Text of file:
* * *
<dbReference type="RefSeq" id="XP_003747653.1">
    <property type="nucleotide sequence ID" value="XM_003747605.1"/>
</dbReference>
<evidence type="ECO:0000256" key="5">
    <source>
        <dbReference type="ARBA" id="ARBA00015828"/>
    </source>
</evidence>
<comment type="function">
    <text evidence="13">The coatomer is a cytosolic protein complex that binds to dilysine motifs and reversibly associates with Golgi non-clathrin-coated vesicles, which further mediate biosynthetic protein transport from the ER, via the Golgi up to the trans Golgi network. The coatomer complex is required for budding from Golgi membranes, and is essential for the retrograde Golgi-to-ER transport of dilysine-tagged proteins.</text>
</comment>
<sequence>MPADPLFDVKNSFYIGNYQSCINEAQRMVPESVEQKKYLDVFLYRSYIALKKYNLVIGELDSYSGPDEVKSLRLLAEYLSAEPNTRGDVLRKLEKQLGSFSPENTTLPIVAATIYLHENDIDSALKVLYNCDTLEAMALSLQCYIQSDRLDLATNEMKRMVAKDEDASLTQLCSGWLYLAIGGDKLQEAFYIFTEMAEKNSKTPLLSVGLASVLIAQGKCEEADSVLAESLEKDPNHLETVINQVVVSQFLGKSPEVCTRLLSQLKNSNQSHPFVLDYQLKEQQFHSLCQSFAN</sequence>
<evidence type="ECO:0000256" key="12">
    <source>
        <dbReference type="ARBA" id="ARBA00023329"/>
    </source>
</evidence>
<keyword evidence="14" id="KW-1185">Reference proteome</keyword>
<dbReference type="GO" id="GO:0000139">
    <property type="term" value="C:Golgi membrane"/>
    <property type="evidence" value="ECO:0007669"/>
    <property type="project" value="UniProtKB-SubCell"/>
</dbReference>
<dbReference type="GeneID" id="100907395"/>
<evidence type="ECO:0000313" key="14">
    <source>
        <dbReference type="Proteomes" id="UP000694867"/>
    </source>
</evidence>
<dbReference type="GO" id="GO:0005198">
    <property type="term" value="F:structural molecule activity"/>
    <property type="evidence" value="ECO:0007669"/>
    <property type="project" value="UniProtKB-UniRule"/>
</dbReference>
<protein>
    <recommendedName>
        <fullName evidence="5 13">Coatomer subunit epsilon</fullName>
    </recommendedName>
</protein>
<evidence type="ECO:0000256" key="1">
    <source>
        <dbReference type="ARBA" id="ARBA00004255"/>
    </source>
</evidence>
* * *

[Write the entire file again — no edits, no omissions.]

<dbReference type="RefSeq" id="XP_003747653.1">
    <property type="nucleotide sequence ID" value="XM_003747605.1"/>
</dbReference>
<evidence type="ECO:0000256" key="5">
    <source>
        <dbReference type="ARBA" id="ARBA00015828"/>
    </source>
</evidence>
<comment type="function">
    <text evidence="13">The coatomer is a cytosolic protein complex that binds to dilysine motifs and reversibly associates with Golgi non-clathrin-coated vesicles, which further mediate biosynthetic protein transport from the ER, via the Golgi up to the trans Golgi network. The coatomer complex is required for budding from Golgi membranes, and is essential for the retrograde Golgi-to-ER transport of dilysine-tagged proteins.</text>
</comment>
<sequence>MPADPLFDVKNSFYIGNYQSCINEAQRMVPESVEQKKYLDVFLYRSYIALKKYNLVIGELDSYSGPDEVKSLRLLAEYLSAEPNTRGDVLRKLEKQLGSFSPENTTLPIVAATIYLHENDIDSALKVLYNCDTLEAMALSLQCYIQSDRLDLATNEMKRMVAKDEDASLTQLCSGWLYLAIGGDKLQEAFYIFTEMAEKNSKTPLLSVGLASVLIAQGKCEEADSVLAESLEKDPNHLETVINQVVVSQFLGKSPEVCTRLLSQLKNSNQSHPFVLDYQLKEQQFHSLCQSFAN</sequence>
<evidence type="ECO:0000256" key="12">
    <source>
        <dbReference type="ARBA" id="ARBA00023329"/>
    </source>
</evidence>
<keyword evidence="14" id="KW-1185">Reference proteome</keyword>
<dbReference type="GO" id="GO:0000139">
    <property type="term" value="C:Golgi membrane"/>
    <property type="evidence" value="ECO:0007669"/>
    <property type="project" value="UniProtKB-SubCell"/>
</dbReference>
<dbReference type="GeneID" id="100907395"/>
<evidence type="ECO:0000313" key="14">
    <source>
        <dbReference type="Proteomes" id="UP000694867"/>
    </source>
</evidence>
<dbReference type="GO" id="GO:0005198">
    <property type="term" value="F:structural molecule activity"/>
    <property type="evidence" value="ECO:0007669"/>
    <property type="project" value="UniProtKB-UniRule"/>
</dbReference>
<protein>
    <recommendedName>
        <fullName evidence="5 13">Coatomer subunit epsilon</fullName>
    </recommendedName>
</protein>
<evidence type="ECO:0000256" key="1">
    <source>
        <dbReference type="ARBA" id="ARBA00004255"/>
    </source>
</evidence>